1. Introduction

All sciences as well as humanities areas use concepts to describe and interpret their realm of investigation. However, while established branches of science and humanities can draw on established practices that determine the relationship between concepts and their instances, digital humanities projects – as projects of a new discipline that combines aspects of computer science with the humanities – are faced with the challenge to establish new ways of ‘bridging the gap’ from theoretical concepts to their instances. This relationship needs to be plausible for all participating disciplines.

The process of developing methods to bridge this gap is called ‘operationalization’ and is the focus of this article. It consists of developing the necessary steps to unambiguously assign the instantiations of a concept to this very concept and thus measure it. Accordingly these steps can be used to detect the instantiations of the concept, allowing its subsequent quantification, manual inspection and/or downstream processing. Such an understanding of operationalization brings together the operationalization-practice from empirical sociology and digital humanities: While, as for example in Schnell et al., in sociology operationalization is understood as the development of an instruction for recognizing the observable instantiations of a theoretical concept, in digital humanities, following Moretti, it is often understood as the development of a rule for measurement.[1]

The practice of operationalization was first discussed under this name in 1927 by Percy W. Bridgman in his monograph The Logics of Modern Physics. With this book Bridgman reacted to what he considered to be the consequences of Einstein’s special and general theory of relativity for the handling of concepts in physics up to that time. In place of the traditional definitional procedure oriented to the central characteristic features of a concept, Bridgman pleaded for a procedure which he exemplified with the help of the concept of length: “The concept of length is […] fixed when the operations by which length is measured are fixed: that is, the concept of length involves as much as and nothing more than the set of operations by which length is determined. In general, we mean by any concept nothing more than a set of operations; the concept is synonymous with the corresponding set of operations(Bridgman 5). This definitional practice has far-reaching consequences: it implies a theory of meaning according to which the meaning of a concept/word depends exclusively on the “set of operations” by means of which the instantiations of the concept are recognized and measured. Out of this theory of meaning follows a criterion that might be called the ‘operational criterion of meaning’: According to it, a concept that cannot be transformed into a “set of operations” does not have a meaning at all. We do not follow this strong version of Bridgman’s operationalism, but we see it as complementary to existing concepts of concepts in the humanities. The digital humanities, however, cannot regularly deal with concepts without operationalization.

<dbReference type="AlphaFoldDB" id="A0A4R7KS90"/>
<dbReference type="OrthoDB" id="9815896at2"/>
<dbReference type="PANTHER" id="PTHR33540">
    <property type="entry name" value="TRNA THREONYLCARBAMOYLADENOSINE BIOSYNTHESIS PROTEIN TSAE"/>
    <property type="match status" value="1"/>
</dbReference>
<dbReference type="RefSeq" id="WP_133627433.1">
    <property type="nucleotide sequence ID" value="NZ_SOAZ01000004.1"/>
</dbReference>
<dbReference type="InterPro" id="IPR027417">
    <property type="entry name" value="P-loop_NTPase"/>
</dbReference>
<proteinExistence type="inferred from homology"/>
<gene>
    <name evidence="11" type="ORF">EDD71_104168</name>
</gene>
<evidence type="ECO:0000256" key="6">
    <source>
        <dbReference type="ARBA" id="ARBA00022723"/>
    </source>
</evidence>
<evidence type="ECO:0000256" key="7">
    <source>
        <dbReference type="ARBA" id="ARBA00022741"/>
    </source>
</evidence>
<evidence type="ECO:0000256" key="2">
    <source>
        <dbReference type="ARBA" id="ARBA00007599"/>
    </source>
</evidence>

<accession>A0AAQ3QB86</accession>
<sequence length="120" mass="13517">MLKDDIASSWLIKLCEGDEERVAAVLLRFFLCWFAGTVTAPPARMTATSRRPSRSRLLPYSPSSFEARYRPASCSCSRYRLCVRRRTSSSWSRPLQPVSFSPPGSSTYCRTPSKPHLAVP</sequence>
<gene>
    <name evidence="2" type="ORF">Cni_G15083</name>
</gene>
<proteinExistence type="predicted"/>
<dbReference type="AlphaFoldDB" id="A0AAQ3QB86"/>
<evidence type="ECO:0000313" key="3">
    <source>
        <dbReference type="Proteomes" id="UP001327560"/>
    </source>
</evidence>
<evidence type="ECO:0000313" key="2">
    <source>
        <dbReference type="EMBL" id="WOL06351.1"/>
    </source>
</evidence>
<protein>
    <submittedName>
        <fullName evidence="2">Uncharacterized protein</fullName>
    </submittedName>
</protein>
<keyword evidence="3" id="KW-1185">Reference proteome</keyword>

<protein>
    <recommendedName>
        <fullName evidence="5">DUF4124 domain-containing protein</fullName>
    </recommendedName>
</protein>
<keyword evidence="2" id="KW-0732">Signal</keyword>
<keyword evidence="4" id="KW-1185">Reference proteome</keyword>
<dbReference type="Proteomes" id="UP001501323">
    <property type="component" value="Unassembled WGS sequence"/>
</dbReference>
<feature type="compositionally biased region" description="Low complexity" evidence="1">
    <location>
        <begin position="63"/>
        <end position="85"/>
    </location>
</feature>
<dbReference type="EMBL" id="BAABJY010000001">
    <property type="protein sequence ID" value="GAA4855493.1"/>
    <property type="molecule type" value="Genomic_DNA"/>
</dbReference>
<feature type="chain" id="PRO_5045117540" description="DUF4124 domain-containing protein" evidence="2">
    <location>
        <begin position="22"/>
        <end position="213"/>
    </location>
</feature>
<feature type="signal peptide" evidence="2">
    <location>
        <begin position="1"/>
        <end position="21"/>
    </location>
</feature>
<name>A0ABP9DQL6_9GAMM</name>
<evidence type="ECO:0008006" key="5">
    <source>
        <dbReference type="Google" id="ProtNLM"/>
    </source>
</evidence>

The terms ‘operationalization’ and ‘quantification’ are often used interchangeably,[2] but we want to clearly separate the two in the following: An operationalization is the development of a measurement for (i.e., a procedure to detect) individual instances, such as the classification of a single text, sentence or pair of nodes (see below for a more detailed discussion of examples). Once such a detection has been established, it can be used to collect a large number of instances, which allows quantitative analysis. While this distinction might seem overly pedantic, it does make a difference in some cases, because it is possible to develop a method to quantify a concept in a text, without detecting all individual instances.[3]

Operationalization choices have long-lasting consequences, as they (obviously) influence the results that can be achieved, and, in turn, the possibilities to interpret these results in terms of the original research question. However, even though this process is so important and so common, its theoretical and methodological consequences are rarely reflected.

To do so, one first has to clarify one’s understanding of ‘theory’ and ‘method’. The conceptualization of these two concepts is controversial. In the philosophy of science oriented to the natural sciences, however, there is a basic consensus on what is meant by a ‘theory’. It reads: “The term ‘theory’ commonly refers to the form under which scientists express the knowledge resulting from their observations and experimentations in a given domain of phenomena. It is rather uncontroversial that the major function of theories is to allow for the prediction and explanation of the empirical phenomena” (Vorms 173).